Mkwananzi, on the other hand, argues that recruiting at a postgraduate level is not enough to address the racial disparities. She says that Black women are underrepresented because of structural issues which begin at an undergraduate level.
“The problems we have as a Black child is like an onion, it’s a layered problem. The outer layer is fees and access but once you strip that away the inner layer is the institutional culture and opportunities,” she added.
She argues that when she was a student, the lack of Black academics in the Wits Health Sciences department translated into a lack of opportunities for black students which left them feeling alienated from the academic space. When lecturers approached undergraduate students to help with research-related work, Mkwananzi and other Black students were not approached, despite the fact that she was a top achiever.
Prof Mzikazi Nduna, head of the School of Human and Community Development, agrees. “Women are less confident than men, have less access to resources, and may get pregnant.
“Higher education dissociates social issues from students. [Universities] think issues like rape and pregnancy happen outside in the townships and not on campus, so they don’t create policies that help students and academics who face those issues,” she says.
Nduna specifically pointed to the Wits pregnancy policy, which was only adopted by the university for the first time in 2018. The lack of such policies creates barriers for women who want to pursue a career in academia while also starting a family and find it difficult to meet the demands of research, which include travelling for research and conferences, while raising small children.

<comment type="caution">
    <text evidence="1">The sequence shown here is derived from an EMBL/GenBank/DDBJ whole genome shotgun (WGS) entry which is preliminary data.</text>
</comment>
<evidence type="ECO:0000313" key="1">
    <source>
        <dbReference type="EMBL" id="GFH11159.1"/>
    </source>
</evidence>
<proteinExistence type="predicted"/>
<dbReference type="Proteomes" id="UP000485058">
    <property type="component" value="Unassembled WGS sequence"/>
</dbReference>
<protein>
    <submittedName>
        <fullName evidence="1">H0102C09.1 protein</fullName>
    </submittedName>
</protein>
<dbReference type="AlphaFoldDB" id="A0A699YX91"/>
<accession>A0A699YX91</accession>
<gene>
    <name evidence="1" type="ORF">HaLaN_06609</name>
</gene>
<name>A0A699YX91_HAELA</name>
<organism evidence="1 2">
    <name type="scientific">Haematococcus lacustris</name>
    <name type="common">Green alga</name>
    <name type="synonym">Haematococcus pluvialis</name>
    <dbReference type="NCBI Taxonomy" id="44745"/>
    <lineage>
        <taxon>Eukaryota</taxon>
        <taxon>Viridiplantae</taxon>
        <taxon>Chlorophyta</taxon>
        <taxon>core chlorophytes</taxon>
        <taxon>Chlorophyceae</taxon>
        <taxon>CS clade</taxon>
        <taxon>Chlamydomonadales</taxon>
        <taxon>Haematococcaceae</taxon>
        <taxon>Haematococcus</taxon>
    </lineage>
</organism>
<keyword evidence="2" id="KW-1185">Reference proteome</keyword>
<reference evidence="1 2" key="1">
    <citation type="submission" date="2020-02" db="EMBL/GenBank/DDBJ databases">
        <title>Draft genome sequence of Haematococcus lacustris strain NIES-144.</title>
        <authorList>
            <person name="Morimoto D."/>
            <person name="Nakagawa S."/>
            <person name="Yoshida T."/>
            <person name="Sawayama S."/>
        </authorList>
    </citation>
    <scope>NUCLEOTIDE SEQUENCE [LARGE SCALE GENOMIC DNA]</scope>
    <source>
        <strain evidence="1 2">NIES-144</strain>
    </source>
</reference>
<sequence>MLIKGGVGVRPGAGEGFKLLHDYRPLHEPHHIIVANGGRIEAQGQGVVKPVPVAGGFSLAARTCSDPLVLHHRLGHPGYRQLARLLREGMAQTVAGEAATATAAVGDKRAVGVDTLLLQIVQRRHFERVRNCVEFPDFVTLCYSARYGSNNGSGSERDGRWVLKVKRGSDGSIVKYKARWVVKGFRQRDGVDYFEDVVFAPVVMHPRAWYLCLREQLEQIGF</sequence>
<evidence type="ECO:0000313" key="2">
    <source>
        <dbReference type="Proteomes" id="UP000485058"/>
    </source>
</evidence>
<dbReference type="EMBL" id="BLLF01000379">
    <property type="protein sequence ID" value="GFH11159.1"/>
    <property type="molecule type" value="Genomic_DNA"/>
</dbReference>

The high-pressured environment of academia which prioritizes individual research over group work also creates an environment that leaves academics feeling isolated.
The mentorship initiatives has attempted to address these issues by providing support for pregnant students and securing bursaries to assist with the financial burden of studying. Students who have participated in the mentorship initiatives have gone on to publish research, present their work, contribute to books, and participated in panel discussions. A number of the students have also successful completed their postgraduate studies and secured positions at universities. Khanyisile Buyela, who participated in FACT, credits the initiative with equipping her with the skills to complete her masters in counselling. “I wouldn’t have finished without it,” she says.
“Research is very lonely. No one else understands what you’re doing, so [FACT] became like a family,” she says.
While recent appointments such as those of Prof Mamokgethi Phakeng as the vice-chancellor of the University of Cape Town and Dr Judy Dlamini as the chancellor of Wits are to be celebrated, the meaningful increase of Black female professors, in academia is unlikely to be shift dramatically without the same change in the institutional culture of universities.
FEATURED IMAGE: The mentorship programs aim to empower black female undergraduates to improve the representation of black women in academia.
Photo: Naledi Mashishi
- Wits Vuvuzela, History made: First black female chancellor for Wits, July 2018